If there is a partial, but inadequate response after a 1-week trial of a mid-potency topical corticosteroid monotherapy, a higher potency steroid, such as a clobetasol 0.05% cream or ointment, may be applied twice daily for up to 7 days to the lesions of papular urticaria.


Continued inadequate response


If the response continues to be inadequate, reconsider the diagnosis. A biopsy may be indicated. In a patient with lesions that continue to appear in new locations on the body, consider the possibility of an untreated infestation.


Other treatment options


Topical calcineurin inhibitors, such as tacrolimus and pimecrolimus, may also be used for symptom relief.


Warning signs/common pitfalls


A common pitfall is not taking an adequate history. Asking specific questions about exposures will yield the correct causative type of arthropod most of the time.


Another pitfall is not counseling the patient appropriately about risks and procedures in the setting of home infestations. Many patients are concerned about added costs and are reluctant to pursue veterinary or exterminator appointments as needed.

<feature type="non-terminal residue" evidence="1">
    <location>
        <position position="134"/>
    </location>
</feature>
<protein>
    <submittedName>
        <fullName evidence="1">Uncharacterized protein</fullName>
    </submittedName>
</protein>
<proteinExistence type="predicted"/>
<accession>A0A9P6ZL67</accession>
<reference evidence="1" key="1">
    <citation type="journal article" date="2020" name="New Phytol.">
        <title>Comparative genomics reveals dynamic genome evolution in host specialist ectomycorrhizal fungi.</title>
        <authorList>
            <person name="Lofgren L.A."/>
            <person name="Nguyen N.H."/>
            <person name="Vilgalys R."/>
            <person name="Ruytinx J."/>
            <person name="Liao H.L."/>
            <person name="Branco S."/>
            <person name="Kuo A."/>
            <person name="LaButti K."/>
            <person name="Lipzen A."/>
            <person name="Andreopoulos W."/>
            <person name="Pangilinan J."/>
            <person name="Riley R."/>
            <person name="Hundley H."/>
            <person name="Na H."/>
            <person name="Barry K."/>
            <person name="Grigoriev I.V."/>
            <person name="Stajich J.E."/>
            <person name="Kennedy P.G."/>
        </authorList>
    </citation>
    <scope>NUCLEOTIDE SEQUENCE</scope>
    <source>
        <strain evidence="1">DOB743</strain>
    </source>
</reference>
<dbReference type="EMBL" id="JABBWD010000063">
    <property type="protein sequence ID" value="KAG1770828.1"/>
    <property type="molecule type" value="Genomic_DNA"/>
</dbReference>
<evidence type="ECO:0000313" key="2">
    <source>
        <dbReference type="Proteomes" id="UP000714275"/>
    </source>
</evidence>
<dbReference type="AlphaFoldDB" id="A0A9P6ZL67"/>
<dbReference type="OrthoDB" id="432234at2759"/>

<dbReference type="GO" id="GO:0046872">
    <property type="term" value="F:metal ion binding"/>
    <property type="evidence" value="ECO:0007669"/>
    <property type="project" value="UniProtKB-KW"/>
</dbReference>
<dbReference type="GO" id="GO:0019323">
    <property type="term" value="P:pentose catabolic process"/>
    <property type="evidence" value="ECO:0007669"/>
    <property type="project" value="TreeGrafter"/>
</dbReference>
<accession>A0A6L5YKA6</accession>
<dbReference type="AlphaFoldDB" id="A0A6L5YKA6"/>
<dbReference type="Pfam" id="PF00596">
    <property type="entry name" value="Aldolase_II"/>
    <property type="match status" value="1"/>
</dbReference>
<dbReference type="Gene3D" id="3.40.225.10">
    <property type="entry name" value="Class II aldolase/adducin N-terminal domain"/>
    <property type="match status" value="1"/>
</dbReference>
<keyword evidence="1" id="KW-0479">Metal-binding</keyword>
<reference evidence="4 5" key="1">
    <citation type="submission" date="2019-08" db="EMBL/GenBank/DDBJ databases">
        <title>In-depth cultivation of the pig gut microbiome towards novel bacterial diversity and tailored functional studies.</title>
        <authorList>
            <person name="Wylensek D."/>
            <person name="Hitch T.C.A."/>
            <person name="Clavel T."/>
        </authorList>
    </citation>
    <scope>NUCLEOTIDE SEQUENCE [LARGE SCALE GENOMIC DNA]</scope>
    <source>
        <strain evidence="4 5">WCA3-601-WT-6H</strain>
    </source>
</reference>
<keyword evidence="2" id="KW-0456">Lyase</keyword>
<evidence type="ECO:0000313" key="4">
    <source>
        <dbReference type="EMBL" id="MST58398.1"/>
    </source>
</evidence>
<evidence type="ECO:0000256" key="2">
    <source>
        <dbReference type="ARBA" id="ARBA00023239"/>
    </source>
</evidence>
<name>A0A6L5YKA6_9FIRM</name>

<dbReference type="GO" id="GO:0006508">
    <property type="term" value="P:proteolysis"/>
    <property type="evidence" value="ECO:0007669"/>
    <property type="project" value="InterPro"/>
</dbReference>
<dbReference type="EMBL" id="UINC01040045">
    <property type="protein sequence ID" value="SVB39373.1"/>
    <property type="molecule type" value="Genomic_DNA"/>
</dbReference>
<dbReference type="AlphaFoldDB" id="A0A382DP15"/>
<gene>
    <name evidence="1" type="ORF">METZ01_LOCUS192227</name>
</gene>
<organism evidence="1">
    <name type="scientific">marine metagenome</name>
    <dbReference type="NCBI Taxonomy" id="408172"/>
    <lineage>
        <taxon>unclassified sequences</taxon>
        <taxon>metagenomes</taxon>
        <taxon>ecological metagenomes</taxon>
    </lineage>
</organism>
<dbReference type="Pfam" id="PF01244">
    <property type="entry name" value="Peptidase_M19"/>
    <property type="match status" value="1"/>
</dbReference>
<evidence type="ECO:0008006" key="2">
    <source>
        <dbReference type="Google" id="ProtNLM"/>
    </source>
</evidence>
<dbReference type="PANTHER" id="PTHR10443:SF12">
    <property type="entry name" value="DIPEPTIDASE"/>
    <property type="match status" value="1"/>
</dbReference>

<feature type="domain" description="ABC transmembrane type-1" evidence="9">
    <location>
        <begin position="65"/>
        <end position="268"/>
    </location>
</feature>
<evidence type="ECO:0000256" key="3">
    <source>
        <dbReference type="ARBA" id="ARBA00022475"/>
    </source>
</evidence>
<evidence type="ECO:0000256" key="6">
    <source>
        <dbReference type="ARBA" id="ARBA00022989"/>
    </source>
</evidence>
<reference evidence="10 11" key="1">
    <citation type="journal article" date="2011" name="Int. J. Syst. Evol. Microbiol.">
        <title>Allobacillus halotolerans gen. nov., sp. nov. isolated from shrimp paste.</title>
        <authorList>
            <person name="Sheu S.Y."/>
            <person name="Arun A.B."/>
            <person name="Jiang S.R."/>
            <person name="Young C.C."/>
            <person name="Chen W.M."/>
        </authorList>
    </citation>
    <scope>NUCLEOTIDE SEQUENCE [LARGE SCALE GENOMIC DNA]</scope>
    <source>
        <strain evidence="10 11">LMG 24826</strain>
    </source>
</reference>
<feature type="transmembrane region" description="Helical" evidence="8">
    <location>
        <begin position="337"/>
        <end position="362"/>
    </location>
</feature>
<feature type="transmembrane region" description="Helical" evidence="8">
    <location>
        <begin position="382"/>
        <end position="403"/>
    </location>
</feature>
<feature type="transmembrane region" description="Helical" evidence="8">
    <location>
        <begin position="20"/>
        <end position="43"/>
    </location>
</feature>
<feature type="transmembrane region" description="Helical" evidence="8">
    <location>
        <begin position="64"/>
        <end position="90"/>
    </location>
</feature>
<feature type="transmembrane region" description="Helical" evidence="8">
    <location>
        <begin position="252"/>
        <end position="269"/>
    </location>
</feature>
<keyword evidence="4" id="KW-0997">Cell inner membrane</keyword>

Counseling


Your skin lesions are small inflammatory reactions to the bite of an insect. These bites are usually very itchy. They can persist for several days or, rarely, weeks. You may not recall being bitten, and bites can take 1 to 2 days to appear. Most insect bites are caused by insects that live outside, such as mosquitoes, flies, or midges. These can be prevented by wearing clothing and applying insect repellent sprays. Most bite more frequently at twilight, so it is best to move indoors at that time. Avoid areas of standing water because these are places where most of them breed.


If you do not recall being outside at a time of year when insect bites are common, then you may have been exposed to insects that can live inside.


Fleas are common causes of insect bites and can infest pets and humans. They live in your home and are small insects that can be pulled from your involved pet’s coat. They tend to cause bites on the lower legs.


Bed bugs can also cause bites. These insects infest homes and are extremely hard to detect except by trained professional exterminators. They live in walls, floorboards, bed frames, and other areas. They can be acquired by staying in an infested home or hotel room and may travel in your luggage. They only feed during a brief period in the night and leave small pinpoint bloodstains on the sheets. Without an exterminator, the infestation will persist.